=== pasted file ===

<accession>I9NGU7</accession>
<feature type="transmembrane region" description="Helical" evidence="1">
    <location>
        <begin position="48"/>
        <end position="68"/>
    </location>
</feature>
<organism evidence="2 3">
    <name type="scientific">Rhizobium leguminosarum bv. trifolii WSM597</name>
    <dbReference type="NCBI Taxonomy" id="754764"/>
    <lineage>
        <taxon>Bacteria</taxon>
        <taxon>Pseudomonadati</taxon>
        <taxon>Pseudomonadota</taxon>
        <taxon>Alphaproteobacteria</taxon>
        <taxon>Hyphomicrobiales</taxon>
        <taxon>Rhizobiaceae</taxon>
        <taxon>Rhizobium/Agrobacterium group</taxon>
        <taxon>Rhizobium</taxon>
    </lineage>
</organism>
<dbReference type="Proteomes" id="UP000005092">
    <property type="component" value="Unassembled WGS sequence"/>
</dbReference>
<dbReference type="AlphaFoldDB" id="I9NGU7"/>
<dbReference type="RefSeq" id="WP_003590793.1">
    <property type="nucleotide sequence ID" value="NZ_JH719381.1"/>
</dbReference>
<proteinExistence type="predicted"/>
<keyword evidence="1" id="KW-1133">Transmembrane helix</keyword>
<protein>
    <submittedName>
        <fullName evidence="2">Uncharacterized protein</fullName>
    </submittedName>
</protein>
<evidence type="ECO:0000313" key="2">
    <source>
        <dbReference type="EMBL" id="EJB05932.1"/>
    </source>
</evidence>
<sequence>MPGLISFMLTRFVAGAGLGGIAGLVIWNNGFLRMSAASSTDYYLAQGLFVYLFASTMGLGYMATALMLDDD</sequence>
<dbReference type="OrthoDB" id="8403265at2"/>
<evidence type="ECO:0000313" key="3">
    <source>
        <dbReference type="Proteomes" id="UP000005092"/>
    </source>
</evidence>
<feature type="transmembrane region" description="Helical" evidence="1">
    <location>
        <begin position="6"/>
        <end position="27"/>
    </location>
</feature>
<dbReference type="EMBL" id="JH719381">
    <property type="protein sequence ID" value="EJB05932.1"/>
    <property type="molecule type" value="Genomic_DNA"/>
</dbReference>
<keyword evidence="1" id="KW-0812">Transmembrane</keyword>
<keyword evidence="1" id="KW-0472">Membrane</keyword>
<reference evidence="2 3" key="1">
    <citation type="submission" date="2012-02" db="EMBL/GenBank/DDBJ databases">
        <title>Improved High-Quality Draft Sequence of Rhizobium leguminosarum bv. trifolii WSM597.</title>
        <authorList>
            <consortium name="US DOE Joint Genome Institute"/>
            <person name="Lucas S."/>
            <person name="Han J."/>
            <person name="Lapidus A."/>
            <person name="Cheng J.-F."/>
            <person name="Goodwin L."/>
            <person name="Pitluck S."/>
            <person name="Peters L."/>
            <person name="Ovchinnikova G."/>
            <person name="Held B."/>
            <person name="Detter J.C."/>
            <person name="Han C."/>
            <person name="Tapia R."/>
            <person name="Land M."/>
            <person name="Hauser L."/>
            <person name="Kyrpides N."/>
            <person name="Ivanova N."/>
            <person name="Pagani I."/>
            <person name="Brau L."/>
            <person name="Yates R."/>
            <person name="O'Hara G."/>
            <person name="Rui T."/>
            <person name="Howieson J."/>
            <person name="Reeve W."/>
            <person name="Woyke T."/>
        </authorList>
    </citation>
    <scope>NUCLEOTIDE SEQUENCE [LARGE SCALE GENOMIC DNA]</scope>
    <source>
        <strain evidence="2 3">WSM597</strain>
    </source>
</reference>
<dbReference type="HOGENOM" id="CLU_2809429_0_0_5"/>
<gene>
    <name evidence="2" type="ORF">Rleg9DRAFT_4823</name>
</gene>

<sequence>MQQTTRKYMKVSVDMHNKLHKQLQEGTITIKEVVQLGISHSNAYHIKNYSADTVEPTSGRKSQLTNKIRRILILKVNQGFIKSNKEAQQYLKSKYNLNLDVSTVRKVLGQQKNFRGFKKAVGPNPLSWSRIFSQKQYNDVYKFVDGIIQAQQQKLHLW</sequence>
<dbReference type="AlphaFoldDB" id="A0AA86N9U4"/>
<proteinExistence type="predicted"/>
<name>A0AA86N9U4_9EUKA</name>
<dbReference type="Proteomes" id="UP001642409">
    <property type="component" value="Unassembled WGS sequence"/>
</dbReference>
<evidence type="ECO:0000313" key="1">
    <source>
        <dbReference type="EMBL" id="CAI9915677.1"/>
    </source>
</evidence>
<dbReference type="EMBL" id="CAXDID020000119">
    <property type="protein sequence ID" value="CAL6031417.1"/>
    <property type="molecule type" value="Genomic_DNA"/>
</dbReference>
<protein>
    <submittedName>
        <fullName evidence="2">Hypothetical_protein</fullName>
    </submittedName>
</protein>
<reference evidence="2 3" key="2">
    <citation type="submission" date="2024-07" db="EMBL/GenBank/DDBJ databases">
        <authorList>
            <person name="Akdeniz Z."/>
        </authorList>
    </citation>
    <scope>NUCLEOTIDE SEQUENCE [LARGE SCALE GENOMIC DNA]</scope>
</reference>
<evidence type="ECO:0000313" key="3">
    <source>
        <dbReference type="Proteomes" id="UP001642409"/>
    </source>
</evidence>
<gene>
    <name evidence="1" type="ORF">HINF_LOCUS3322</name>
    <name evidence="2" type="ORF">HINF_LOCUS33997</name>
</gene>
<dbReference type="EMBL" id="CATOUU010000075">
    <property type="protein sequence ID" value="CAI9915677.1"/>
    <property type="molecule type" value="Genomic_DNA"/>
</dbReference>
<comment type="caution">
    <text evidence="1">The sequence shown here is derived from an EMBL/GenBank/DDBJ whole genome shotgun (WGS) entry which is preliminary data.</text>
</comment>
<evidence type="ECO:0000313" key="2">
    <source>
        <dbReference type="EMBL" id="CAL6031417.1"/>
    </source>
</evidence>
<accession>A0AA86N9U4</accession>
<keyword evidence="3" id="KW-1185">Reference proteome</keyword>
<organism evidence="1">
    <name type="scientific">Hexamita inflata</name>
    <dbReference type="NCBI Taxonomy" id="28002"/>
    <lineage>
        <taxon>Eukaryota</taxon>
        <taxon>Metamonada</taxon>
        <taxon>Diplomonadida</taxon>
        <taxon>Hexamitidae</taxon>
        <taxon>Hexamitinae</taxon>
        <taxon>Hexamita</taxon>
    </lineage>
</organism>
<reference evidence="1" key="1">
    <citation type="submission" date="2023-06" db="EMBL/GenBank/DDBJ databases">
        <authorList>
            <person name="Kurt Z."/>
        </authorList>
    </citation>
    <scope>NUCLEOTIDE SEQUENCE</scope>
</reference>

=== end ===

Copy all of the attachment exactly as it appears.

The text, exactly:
<accession>I9NGU7</accession>
<feature type="transmembrane region" description="Helical" evidence="1">
    <location>
        <begin position="48"/>
        <end position="68"/>
    </location>
</feature>
<organism evidence="2 3">
    <name type="scientific">Rhizobium leguminosarum bv. trifolii WSM597</name>
    <dbReference type="NCBI Taxonomy" id="754764"/>
    <lineage>
        <taxon>Bacteria</taxon>
        <taxon>Pseudomonadati</taxon>
        <taxon>Pseudomonadota</taxon>
        <taxon>Alphaproteobacteria</taxon>
        <taxon>Hyphomicrobiales</taxon>
        <taxon>Rhizobiaceae</taxon>
        <taxon>Rhizobium/Agrobacterium group</taxon>
        <taxon>Rhizobium</taxon>
    </lineage>
</organism>
<dbReference type="Proteomes" id="UP000005092">
    <property type="component" value="Unassembled WGS sequence"/>
</dbReference>
<dbReference type="AlphaFoldDB" id="I9NGU7"/>
<dbReference type="RefSeq" id="WP_003590793.1">
    <property type="nucleotide sequence ID" value="NZ_JH719381.1"/>
</dbReference>
<proteinExistence type="predicted"/>
<keyword evidence="1" id="KW-1133">Transmembrane helix</keyword>
<protein>
    <submittedName>
        <fullName evidence="2">Uncharacterized protein</fullName>
    </submittedName>
</protein>
<evidence type="ECO:0000313" key="2">
    <source>
        <dbReference type="EMBL" id="EJB05932.1"/>
    </source>
</evidence>
<sequence>MPGLISFMLTRFVAGAGLGGIAGLVIWNNGFLRMSAASSTDYYLAQGLFVYLFASTMGLGYMATALMLDDD</sequence>
<dbReference type="OrthoDB" id="8403265at2"/>
<evidence type="ECO:0000313" key="3">
    <source>
        <dbReference type="Proteomes" id="UP000005092"/>
    </source>
</evidence>
<feature type="transmembrane region" description="Helical" evidence="1">
    <location>
        <begin position="6"/>
        <end position="27"/>
    </location>
</feature>
<dbReference type="EMBL" id="JH719381">
    <property type="protein sequence ID" value="EJB05932.1"/>
    <property type="molecule type" value="Genomic_DNA"/>
</dbReference>
<keyword evidence="1" id="KW-0812">Transmembrane</keyword>
<keyword evidence="1" id="KW-0472">Membrane</keyword>
<reference evidence="2 3" key="1">
    <citation type="submission" date="2012-02" db="EMBL/GenBank/DDBJ databases">
        <title>Improved High-Quality Draft Sequence of Rhizobium leguminosarum bv. trifolii WSM597.</title>
        <authorList>
            <consortium name="US DOE Joint Genome Institute"/>
            <person name="Lucas S."/>
            <person name="Han J."/>
            <person name="Lapidus A."/>
            <person name="Cheng J.-F."/>
            <person name="Goodwin L."/>
            <person name="Pitluck S."/>
            <person name="Peters L."/>
            <person name="Ovchinnikova G."/>
            <person name="Held B."/>
            <person name="Detter J.C."/>
            <person name="Han C."/>
            <person name="Tapia R."/>
            <person name="Land M."/>
            <person name="Hauser L."/>
            <person name="Kyrpides N."/>
            <person name="Ivanova N."/>
            <person name="Pagani I."/>
            <person name="Brau L."/>
            <person name="Yates R."/>
            <person name="O'Hara G."/>
            <person name="Rui T."/>
            <person name="Howieson J."/>
            <person name="Reeve W."/>
            <person name="Woyke T."/>
        </authorList>
    </citation>
    <scope>NUCLEOTIDE SEQUENCE [LARGE SCALE GENOMIC DNA]</scope>
    <source>
        <strain evidence="2 3">WSM597</strain>
    </source>
</reference>
<dbReference type="HOGENOM" id="CLU_2809429_0_0_5"/>
<gene>
    <name evidence="2" type="ORF">Rleg9DRAFT_4823</name>
</gene>

<sequence>MQQTTRKYMKVSVDMHNKLHKQLQEGTITIKEVVQLGISHSNAYHIKNYSADTVEPTSGRKSQLTNKIRRILILKVNQGFIKSNKEAQQYLKSKYNLNLDVSTVRKVLGQQKNFRGFKKAVGPNPLSWSRIFSQKQYNDVYKFVDGIIQAQQQKLHLW</sequence>
<dbReference type="AlphaFoldDB" id="A0AA86N9U4"/>
<proteinExistence type="predicted"/>
<name>A0AA86N9U4_9EUKA</name>
<dbReference type="Proteomes" id="UP001642409">
    <property type="component" value="Unassembled WGS sequence"/>
</dbReference>
<evidence type="ECO:0000313" key="1">
    <source>
        <dbReference type="EMBL" id="CAI9915677.1"/>
    </source>
</evidence>
<dbReference type="EMBL" id="CAXDID020000119">
    <property type="protein sequence ID" value="CAL6031417.1"/>
    <property type="molecule type" value="Genomic_DNA"/>
</dbReference>
<protein>
    <submittedName>
        <fullName evidence="2">Hypothetical_protein</fullName>
    </submittedName>
</protein>
<reference evidence="2 3" key="2">
    <citation type="submission" date="2024-07" db="EMBL/GenBank/DDBJ databases">
        <authorList>
            <person name="Akdeniz Z."/>
        </authorList>
    </citation>
    <scope>NUCLEOTIDE SEQUENCE [LARGE SCALE GENOMIC DNA]</scope>
</reference>
<evidence type="ECO:0000313" key="3">
    <source>
        <dbReference type="Proteomes" id="UP001642409"/>
    </source>
</evidence>
<gene>
    <name evidence="1" type="ORF">HINF_LOCUS3322</name>
    <name evidence="2" type="ORF">HINF_LOCUS33997</name>
</gene>
<dbReference type="EMBL" id="CATOUU010000075">
    <property type="protein sequence ID" value="CAI9915677.1"/>
    <property type="molecule type" value="Genomic_DNA"/>
</dbReference>
<comment type="caution">
    <text evidence="1">The sequence shown here is derived from an EMBL/GenBank/DDBJ whole genome shotgun (WGS) entry which is preliminary data.</text>
</comment>
<evidence type="ECO:0000313" key="2">
    <source>
        <dbReference type="EMBL" id="CAL6031417.1"/>
    </source>
</evidence>
<accession>A0AA86N9U4</accession>
<keyword evidence="3" id="KW-1185">Reference proteome</keyword>
<organism evidence="1">
    <name type="scientific">Hexamita inflata</name>
    <dbReference type="NCBI Taxonomy" id="28002"/>
    <lineage>
        <taxon>Eukaryota</taxon>
        <taxon>Metamonada</taxon>
        <taxon>Diplomonadida</taxon>
        <taxon>Hexamitidae</taxon>
        <taxon>Hexamitinae</taxon>
        <taxon>Hexamita</taxon>
    </lineage>
</organism>
<reference evidence="1" key="1">
    <citation type="submission" date="2023-06" db="EMBL/GenBank/DDBJ databases">
        <authorList>
            <person name="Kurt Z."/>
        </authorList>
    </citation>
    <scope>NUCLEOTIDE SEQUENCE</scope>
</reference>